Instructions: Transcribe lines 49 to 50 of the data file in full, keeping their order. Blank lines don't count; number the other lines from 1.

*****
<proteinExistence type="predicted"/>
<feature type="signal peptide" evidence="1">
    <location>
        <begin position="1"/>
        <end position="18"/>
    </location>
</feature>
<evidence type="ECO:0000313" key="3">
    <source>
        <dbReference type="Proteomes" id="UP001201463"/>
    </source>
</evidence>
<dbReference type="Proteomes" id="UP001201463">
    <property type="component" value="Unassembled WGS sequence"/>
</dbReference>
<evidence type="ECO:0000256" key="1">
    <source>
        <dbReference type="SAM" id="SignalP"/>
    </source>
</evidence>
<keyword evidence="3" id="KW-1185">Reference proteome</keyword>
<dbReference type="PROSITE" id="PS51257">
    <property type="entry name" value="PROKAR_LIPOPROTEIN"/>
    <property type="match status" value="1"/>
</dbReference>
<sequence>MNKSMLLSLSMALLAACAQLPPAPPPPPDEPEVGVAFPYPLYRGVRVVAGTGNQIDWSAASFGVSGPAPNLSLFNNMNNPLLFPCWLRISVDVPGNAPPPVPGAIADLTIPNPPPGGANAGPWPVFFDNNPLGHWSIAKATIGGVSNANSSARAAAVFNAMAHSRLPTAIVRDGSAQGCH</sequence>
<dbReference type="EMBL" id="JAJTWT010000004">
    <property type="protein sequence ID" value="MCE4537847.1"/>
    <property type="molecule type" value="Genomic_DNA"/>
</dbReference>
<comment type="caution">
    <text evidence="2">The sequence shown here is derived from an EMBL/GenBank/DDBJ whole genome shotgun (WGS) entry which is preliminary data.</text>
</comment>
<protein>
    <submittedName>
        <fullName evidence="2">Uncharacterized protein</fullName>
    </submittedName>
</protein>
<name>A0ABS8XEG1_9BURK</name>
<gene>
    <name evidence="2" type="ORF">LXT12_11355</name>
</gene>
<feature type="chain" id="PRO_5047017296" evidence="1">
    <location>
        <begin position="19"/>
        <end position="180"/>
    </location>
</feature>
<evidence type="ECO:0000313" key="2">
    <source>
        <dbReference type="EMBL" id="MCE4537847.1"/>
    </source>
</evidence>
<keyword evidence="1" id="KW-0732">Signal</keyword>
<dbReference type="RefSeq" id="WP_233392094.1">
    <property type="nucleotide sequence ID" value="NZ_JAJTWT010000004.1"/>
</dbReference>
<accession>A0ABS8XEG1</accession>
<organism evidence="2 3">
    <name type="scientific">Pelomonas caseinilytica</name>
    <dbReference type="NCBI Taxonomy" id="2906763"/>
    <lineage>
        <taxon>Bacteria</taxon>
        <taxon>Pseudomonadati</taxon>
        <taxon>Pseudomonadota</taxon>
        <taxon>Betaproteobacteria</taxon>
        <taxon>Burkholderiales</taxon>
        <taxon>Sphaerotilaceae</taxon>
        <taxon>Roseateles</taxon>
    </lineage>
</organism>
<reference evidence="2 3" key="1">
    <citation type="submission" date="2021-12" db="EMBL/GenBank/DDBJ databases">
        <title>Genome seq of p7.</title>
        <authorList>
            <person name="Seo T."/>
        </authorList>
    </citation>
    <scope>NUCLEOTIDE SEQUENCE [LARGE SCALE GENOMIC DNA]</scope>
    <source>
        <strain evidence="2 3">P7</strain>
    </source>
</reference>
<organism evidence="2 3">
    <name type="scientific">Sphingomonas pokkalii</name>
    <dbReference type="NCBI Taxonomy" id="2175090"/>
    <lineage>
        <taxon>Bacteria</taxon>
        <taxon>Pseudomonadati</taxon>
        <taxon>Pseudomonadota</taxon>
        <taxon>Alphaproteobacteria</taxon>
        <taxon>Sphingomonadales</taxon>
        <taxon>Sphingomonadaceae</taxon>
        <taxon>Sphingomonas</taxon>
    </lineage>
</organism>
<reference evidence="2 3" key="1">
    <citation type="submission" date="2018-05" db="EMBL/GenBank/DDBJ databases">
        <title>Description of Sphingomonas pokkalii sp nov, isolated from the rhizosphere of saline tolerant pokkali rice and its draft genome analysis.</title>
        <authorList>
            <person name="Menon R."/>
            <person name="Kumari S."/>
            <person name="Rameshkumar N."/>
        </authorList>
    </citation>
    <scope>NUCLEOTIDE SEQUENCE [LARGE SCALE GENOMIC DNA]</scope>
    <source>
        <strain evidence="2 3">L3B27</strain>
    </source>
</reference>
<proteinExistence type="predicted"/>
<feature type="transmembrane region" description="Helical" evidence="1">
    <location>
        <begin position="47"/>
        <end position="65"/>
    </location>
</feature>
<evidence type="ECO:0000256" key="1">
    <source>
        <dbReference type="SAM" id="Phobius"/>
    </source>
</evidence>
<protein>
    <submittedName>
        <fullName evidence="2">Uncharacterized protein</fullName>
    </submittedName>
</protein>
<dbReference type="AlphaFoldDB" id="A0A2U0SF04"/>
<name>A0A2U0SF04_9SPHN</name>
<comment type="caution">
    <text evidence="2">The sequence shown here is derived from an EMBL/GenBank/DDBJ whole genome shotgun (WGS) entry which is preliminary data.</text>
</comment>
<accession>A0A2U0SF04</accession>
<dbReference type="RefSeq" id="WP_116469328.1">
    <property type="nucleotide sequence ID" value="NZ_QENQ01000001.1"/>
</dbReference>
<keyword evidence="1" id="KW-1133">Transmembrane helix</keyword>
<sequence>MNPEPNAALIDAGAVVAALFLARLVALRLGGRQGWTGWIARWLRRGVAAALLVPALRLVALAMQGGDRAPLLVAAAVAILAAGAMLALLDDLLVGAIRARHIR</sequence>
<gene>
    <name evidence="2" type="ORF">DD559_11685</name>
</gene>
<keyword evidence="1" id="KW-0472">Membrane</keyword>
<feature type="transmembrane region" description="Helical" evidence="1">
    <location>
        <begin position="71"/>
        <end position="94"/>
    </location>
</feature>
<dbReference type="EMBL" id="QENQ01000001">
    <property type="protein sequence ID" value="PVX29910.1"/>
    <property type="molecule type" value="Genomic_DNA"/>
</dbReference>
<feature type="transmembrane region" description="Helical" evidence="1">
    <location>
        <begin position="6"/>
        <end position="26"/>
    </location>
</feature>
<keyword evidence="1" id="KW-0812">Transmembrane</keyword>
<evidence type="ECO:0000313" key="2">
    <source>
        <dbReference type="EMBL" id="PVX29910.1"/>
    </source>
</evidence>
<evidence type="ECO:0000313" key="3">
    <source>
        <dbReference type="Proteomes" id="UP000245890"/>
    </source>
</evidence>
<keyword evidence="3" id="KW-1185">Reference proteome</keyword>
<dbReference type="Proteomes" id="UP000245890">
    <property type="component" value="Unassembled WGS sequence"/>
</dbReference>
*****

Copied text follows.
<evidence type="ECO:0000313" key="2">
    <source>